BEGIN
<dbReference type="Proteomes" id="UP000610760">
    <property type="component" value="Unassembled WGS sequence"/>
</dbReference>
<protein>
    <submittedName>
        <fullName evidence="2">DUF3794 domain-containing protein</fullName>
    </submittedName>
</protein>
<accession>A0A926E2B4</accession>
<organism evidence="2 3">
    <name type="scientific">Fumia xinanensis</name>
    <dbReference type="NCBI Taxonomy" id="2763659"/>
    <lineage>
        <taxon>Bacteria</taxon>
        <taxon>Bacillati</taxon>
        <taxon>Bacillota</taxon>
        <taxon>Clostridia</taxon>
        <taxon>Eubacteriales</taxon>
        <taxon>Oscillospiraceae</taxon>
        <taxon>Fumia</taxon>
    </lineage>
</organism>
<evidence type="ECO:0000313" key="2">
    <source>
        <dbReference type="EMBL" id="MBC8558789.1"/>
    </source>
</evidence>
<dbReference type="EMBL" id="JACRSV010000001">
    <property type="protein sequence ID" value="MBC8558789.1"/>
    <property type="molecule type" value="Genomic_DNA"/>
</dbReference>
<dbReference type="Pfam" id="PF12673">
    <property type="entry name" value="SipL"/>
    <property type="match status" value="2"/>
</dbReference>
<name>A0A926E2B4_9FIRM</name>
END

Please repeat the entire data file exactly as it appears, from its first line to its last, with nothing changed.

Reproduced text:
<dbReference type="Proteomes" id="UP000610760">
    <property type="component" value="Unassembled WGS sequence"/>
</dbReference>
<protein>
    <submittedName>
        <fullName evidence="2">DUF3794 domain-containing protein</fullName>
    </submittedName>
</protein>
<accession>A0A926E2B4</accession>
<organism evidence="2 3">
    <name type="scientific">Fumia xinanensis</name>
    <dbReference type="NCBI Taxonomy" id="2763659"/>
    <lineage>
        <taxon>Bacteria</taxon>
        <taxon>Bacillati</taxon>
        <taxon>Bacillota</taxon>
        <taxon>Clostridia</taxon>
        <taxon>Eubacteriales</taxon>
        <taxon>Oscillospiraceae</taxon>
        <taxon>Fumia</taxon>
    </lineage>
</organism>
<evidence type="ECO:0000313" key="2">
    <source>
        <dbReference type="EMBL" id="MBC8558789.1"/>
    </source>
</evidence>
<dbReference type="EMBL" id="JACRSV010000001">
    <property type="protein sequence ID" value="MBC8558789.1"/>
    <property type="molecule type" value="Genomic_DNA"/>
</dbReference>
<dbReference type="Pfam" id="PF12673">
    <property type="entry name" value="SipL"/>
    <property type="match status" value="2"/>
</dbReference>
<name>A0A926E2B4_9FIRM</name>